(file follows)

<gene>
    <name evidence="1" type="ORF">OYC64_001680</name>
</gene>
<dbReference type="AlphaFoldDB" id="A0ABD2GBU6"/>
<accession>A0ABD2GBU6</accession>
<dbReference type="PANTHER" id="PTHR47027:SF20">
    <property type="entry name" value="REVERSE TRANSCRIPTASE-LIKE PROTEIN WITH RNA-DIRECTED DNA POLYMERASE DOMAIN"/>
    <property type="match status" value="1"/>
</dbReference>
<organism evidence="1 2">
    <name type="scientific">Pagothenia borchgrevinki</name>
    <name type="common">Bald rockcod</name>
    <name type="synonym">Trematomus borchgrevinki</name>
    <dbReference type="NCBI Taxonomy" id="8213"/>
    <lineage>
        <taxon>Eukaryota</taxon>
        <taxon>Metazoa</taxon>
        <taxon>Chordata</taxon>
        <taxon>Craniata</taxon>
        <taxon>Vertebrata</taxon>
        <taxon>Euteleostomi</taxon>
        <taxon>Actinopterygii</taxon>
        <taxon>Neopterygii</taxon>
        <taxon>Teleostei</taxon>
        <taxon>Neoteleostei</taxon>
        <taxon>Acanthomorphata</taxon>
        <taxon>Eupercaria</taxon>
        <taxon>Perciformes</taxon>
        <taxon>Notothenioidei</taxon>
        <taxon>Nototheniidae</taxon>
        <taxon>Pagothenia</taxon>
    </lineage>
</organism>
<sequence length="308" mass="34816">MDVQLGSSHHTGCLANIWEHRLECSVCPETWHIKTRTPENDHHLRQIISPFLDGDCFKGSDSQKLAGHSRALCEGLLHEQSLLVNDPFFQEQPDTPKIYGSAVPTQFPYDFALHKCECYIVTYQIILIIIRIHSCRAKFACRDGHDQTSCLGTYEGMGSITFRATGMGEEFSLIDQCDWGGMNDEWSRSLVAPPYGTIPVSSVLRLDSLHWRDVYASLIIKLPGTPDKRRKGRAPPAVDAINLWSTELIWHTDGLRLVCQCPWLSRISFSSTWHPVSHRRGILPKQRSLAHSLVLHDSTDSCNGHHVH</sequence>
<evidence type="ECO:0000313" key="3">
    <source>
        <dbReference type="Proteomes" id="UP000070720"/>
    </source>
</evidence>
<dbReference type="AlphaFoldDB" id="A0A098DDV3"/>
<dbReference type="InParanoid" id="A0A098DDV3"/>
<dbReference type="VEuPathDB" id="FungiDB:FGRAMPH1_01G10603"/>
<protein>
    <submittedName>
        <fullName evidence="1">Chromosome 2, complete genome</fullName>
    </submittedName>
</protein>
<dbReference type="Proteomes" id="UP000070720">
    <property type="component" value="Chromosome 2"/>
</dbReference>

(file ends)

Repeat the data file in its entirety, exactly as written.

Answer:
<gene>
    <name evidence="1" type="ORF">OYC64_001680</name>
</gene>
<dbReference type="AlphaFoldDB" id="A0ABD2GBU6"/>
<accession>A0ABD2GBU6</accession>
<dbReference type="PANTHER" id="PTHR47027:SF20">
    <property type="entry name" value="REVERSE TRANSCRIPTASE-LIKE PROTEIN WITH RNA-DIRECTED DNA POLYMERASE DOMAIN"/>
    <property type="match status" value="1"/>
</dbReference>
<organism evidence="1 2">
    <name type="scientific">Pagothenia borchgrevinki</name>
    <name type="common">Bald rockcod</name>
    <name type="synonym">Trematomus borchgrevinki</name>
    <dbReference type="NCBI Taxonomy" id="8213"/>
    <lineage>
        <taxon>Eukaryota</taxon>
        <taxon>Metazoa</taxon>
        <taxon>Chordata</taxon>
        <taxon>Craniata</taxon>
        <taxon>Vertebrata</taxon>
        <taxon>Euteleostomi</taxon>
        <taxon>Actinopterygii</taxon>
        <taxon>Neopterygii</taxon>
        <taxon>Teleostei</taxon>
        <taxon>Neoteleostei</taxon>
        <taxon>Acanthomorphata</taxon>
        <taxon>Eupercaria</taxon>
        <taxon>Perciformes</taxon>
        <taxon>Notothenioidei</taxon>
        <taxon>Nototheniidae</taxon>
        <taxon>Pagothenia</taxon>
    </lineage>
</organism>
<sequence length="308" mass="34816">MDVQLGSSHHTGCLANIWEHRLECSVCPETWHIKTRTPENDHHLRQIISPFLDGDCFKGSDSQKLAGHSRALCEGLLHEQSLLVNDPFFQEQPDTPKIYGSAVPTQFPYDFALHKCECYIVTYQIILIIIRIHSCRAKFACRDGHDQTSCLGTYEGMGSITFRATGMGEEFSLIDQCDWGGMNDEWSRSLVAPPYGTIPVSSVLRLDSLHWRDVYASLIIKLPGTPDKRRKGRAPPAVDAINLWSTELIWHTDGLRLVCQCPWLSRISFSSTWHPVSHRRGILPKQRSLAHSLVLHDSTDSCNGHHVH</sequence>
<evidence type="ECO:0000313" key="3">
    <source>
        <dbReference type="Proteomes" id="UP000070720"/>
    </source>
</evidence>
<dbReference type="AlphaFoldDB" id="A0A098DDV3"/>
<dbReference type="InParanoid" id="A0A098DDV3"/>
<dbReference type="VEuPathDB" id="FungiDB:FGRAMPH1_01G10603"/>
<protein>
    <submittedName>
        <fullName evidence="1">Chromosome 2, complete genome</fullName>
    </submittedName>
</protein>
<dbReference type="Proteomes" id="UP000070720">
    <property type="component" value="Chromosome 2"/>
</dbReference>